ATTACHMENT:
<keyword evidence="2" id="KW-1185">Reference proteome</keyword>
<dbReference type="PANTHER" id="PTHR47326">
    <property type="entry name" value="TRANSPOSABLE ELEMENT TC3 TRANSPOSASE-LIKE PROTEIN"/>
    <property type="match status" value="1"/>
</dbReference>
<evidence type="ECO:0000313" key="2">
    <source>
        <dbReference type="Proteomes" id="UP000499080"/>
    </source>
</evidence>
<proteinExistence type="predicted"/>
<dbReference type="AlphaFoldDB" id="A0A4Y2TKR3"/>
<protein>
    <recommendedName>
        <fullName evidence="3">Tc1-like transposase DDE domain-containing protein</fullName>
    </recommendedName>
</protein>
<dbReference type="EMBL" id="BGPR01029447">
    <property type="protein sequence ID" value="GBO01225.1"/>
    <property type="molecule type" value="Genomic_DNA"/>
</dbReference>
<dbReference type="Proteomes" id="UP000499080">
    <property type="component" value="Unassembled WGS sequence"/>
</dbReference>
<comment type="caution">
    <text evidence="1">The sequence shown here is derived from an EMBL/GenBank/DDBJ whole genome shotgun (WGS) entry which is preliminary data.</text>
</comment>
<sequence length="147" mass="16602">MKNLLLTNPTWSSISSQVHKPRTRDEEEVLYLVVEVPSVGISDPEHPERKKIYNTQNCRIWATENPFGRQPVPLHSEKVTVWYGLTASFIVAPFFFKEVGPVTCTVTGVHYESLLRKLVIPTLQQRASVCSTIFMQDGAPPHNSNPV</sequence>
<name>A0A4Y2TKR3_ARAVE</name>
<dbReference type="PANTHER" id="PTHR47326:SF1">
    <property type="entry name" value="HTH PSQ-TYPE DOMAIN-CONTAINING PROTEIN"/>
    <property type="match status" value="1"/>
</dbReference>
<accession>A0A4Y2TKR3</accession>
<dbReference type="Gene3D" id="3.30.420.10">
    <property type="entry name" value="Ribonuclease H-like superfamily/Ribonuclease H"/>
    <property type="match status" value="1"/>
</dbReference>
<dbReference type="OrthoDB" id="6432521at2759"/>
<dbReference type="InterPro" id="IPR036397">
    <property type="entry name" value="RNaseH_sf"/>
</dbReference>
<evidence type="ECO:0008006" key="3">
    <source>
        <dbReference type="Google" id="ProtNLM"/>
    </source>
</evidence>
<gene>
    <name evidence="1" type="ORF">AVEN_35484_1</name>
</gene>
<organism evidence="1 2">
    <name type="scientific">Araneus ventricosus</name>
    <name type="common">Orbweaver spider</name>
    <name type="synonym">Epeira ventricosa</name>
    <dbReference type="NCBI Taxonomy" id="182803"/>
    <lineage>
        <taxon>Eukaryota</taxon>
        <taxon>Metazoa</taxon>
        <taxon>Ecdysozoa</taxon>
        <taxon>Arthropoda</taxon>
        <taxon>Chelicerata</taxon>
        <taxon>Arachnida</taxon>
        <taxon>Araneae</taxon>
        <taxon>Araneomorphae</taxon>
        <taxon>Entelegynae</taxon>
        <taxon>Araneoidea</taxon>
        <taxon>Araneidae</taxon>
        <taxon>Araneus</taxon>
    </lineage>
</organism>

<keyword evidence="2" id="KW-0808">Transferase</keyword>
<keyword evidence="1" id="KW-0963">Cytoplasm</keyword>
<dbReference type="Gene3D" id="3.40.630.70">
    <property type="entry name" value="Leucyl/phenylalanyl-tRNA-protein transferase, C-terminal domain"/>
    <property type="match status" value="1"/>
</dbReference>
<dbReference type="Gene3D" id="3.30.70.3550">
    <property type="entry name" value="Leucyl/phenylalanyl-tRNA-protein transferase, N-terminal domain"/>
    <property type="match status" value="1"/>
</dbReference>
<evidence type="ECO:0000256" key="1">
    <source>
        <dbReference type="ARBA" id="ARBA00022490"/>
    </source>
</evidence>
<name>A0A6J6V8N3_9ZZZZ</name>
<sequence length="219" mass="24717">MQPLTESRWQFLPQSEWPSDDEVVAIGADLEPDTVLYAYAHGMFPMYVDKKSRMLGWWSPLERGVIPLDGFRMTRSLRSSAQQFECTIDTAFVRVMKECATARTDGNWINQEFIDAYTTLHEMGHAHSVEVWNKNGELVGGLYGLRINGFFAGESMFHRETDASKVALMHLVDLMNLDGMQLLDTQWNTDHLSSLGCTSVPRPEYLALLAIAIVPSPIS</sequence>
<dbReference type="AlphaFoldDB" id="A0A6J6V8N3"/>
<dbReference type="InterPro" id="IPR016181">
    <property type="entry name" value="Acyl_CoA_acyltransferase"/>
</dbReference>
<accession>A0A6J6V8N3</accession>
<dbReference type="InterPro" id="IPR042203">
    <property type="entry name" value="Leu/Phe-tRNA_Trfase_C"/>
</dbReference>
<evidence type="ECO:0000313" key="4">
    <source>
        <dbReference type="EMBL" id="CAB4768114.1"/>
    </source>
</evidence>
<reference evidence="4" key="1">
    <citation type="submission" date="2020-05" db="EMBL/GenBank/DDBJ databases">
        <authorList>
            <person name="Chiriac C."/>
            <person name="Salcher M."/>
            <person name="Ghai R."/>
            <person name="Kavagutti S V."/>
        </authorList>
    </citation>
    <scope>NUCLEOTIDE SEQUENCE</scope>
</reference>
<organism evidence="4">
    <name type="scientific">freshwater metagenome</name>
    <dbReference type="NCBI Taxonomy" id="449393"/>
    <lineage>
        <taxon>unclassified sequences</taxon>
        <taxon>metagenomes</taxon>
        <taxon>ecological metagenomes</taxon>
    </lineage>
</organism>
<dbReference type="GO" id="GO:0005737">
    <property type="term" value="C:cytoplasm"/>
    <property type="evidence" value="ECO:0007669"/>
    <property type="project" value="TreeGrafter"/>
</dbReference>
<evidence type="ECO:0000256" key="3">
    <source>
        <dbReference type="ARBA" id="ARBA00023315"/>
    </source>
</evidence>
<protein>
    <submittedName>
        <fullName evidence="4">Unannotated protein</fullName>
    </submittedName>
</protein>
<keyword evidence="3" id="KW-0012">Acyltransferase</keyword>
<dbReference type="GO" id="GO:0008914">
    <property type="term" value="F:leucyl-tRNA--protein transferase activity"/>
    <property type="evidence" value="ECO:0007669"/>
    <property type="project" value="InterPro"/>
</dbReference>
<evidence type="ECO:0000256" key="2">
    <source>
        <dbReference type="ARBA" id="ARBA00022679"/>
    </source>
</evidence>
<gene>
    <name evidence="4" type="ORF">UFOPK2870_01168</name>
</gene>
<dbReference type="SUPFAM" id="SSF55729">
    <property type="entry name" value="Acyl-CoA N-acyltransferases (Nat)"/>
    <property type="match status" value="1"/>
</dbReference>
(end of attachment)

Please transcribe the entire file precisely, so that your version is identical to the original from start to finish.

<keyword evidence="2" id="KW-1185">Reference proteome</keyword>
<dbReference type="PANTHER" id="PTHR47326">
    <property type="entry name" value="TRANSPOSABLE ELEMENT TC3 TRANSPOSASE-LIKE PROTEIN"/>
    <property type="match status" value="1"/>
</dbReference>
<evidence type="ECO:0000313" key="2">
    <source>
        <dbReference type="Proteomes" id="UP000499080"/>
    </source>
</evidence>
<proteinExistence type="predicted"/>
<dbReference type="AlphaFoldDB" id="A0A4Y2TKR3"/>
<protein>
    <recommendedName>
        <fullName evidence="3">Tc1-like transposase DDE domain-containing protein</fullName>
    </recommendedName>
</protein>
<dbReference type="EMBL" id="BGPR01029447">
    <property type="protein sequence ID" value="GBO01225.1"/>
    <property type="molecule type" value="Genomic_DNA"/>
</dbReference>
<dbReference type="Proteomes" id="UP000499080">
    <property type="component" value="Unassembled WGS sequence"/>
</dbReference>
<comment type="caution">
    <text evidence="1">The sequence shown here is derived from an EMBL/GenBank/DDBJ whole genome shotgun (WGS) entry which is preliminary data.</text>
</comment>
<sequence length="147" mass="16602">MKNLLLTNPTWSSISSQVHKPRTRDEEEVLYLVVEVPSVGISDPEHPERKKIYNTQNCRIWATENPFGRQPVPLHSEKVTVWYGLTASFIVAPFFFKEVGPVTCTVTGVHYESLLRKLVIPTLQQRASVCSTIFMQDGAPPHNSNPV</sequence>
<name>A0A4Y2TKR3_ARAVE</name>
<dbReference type="PANTHER" id="PTHR47326:SF1">
    <property type="entry name" value="HTH PSQ-TYPE DOMAIN-CONTAINING PROTEIN"/>
    <property type="match status" value="1"/>
</dbReference>
<accession>A0A4Y2TKR3</accession>
<dbReference type="Gene3D" id="3.30.420.10">
    <property type="entry name" value="Ribonuclease H-like superfamily/Ribonuclease H"/>
    <property type="match status" value="1"/>
</dbReference>
<dbReference type="OrthoDB" id="6432521at2759"/>
<dbReference type="InterPro" id="IPR036397">
    <property type="entry name" value="RNaseH_sf"/>
</dbReference>
<evidence type="ECO:0008006" key="3">
    <source>
        <dbReference type="Google" id="ProtNLM"/>
    </source>
</evidence>
<gene>
    <name evidence="1" type="ORF">AVEN_35484_1</name>
</gene>
<organism evidence="1 2">
    <name type="scientific">Araneus ventricosus</name>
    <name type="common">Orbweaver spider</name>
    <name type="synonym">Epeira ventricosa</name>
    <dbReference type="NCBI Taxonomy" id="182803"/>
    <lineage>
        <taxon>Eukaryota</taxon>
        <taxon>Metazoa</taxon>
        <taxon>Ecdysozoa</taxon>
        <taxon>Arthropoda</taxon>
        <taxon>Chelicerata</taxon>
        <taxon>Arachnida</taxon>
        <taxon>Araneae</taxon>
        <taxon>Araneomorphae</taxon>
        <taxon>Entelegynae</taxon>
        <taxon>Araneoidea</taxon>
        <taxon>Araneidae</taxon>
        <taxon>Araneus</taxon>
    </lineage>
</organism>

<keyword evidence="2" id="KW-0808">Transferase</keyword>
<keyword evidence="1" id="KW-0963">Cytoplasm</keyword>
<dbReference type="Gene3D" id="3.40.630.70">
    <property type="entry name" value="Leucyl/phenylalanyl-tRNA-protein transferase, C-terminal domain"/>
    <property type="match status" value="1"/>
</dbReference>
<dbReference type="Gene3D" id="3.30.70.3550">
    <property type="entry name" value="Leucyl/phenylalanyl-tRNA-protein transferase, N-terminal domain"/>
    <property type="match status" value="1"/>
</dbReference>
<evidence type="ECO:0000256" key="1">
    <source>
        <dbReference type="ARBA" id="ARBA00022490"/>
    </source>
</evidence>
<name>A0A6J6V8N3_9ZZZZ</name>
<sequence length="219" mass="24717">MQPLTESRWQFLPQSEWPSDDEVVAIGADLEPDTVLYAYAHGMFPMYVDKKSRMLGWWSPLERGVIPLDGFRMTRSLRSSAQQFECTIDTAFVRVMKECATARTDGNWINQEFIDAYTTLHEMGHAHSVEVWNKNGELVGGLYGLRINGFFAGESMFHRETDASKVALMHLVDLMNLDGMQLLDTQWNTDHLSSLGCTSVPRPEYLALLAIAIVPSPIS</sequence>
<dbReference type="AlphaFoldDB" id="A0A6J6V8N3"/>
<dbReference type="InterPro" id="IPR016181">
    <property type="entry name" value="Acyl_CoA_acyltransferase"/>
</dbReference>
<accession>A0A6J6V8N3</accession>
<dbReference type="InterPro" id="IPR042203">
    <property type="entry name" value="Leu/Phe-tRNA_Trfase_C"/>
</dbReference>
<evidence type="ECO:0000313" key="4">
    <source>
        <dbReference type="EMBL" id="CAB4768114.1"/>
    </source>
</evidence>
<reference evidence="4" key="1">
    <citation type="submission" date="2020-05" db="EMBL/GenBank/DDBJ databases">
        <authorList>
            <person name="Chiriac C."/>
            <person name="Salcher M."/>
            <person name="Ghai R."/>
            <person name="Kavagutti S V."/>
        </authorList>
    </citation>
    <scope>NUCLEOTIDE SEQUENCE</scope>
</reference>
<organism evidence="4">
    <name type="scientific">freshwater metagenome</name>
    <dbReference type="NCBI Taxonomy" id="449393"/>
    <lineage>
        <taxon>unclassified sequences</taxon>
        <taxon>metagenomes</taxon>
        <taxon>ecological metagenomes</taxon>
    </lineage>
</organism>
<dbReference type="GO" id="GO:0005737">
    <property type="term" value="C:cytoplasm"/>
    <property type="evidence" value="ECO:0007669"/>
    <property type="project" value="TreeGrafter"/>
</dbReference>
<evidence type="ECO:0000256" key="3">
    <source>
        <dbReference type="ARBA" id="ARBA00023315"/>
    </source>
</evidence>
<protein>
    <submittedName>
        <fullName evidence="4">Unannotated protein</fullName>
    </submittedName>
</protein>
<keyword evidence="3" id="KW-0012">Acyltransferase</keyword>
<dbReference type="GO" id="GO:0008914">
    <property type="term" value="F:leucyl-tRNA--protein transferase activity"/>
    <property type="evidence" value="ECO:0007669"/>
    <property type="project" value="InterPro"/>
</dbReference>
<evidence type="ECO:0000256" key="2">
    <source>
        <dbReference type="ARBA" id="ARBA00022679"/>
    </source>
</evidence>
<gene>
    <name evidence="4" type="ORF">UFOPK2870_01168</name>
</gene>
<dbReference type="SUPFAM" id="SSF55729">
    <property type="entry name" value="Acyl-CoA N-acyltransferases (Nat)"/>
    <property type="match status" value="1"/>
</dbReference>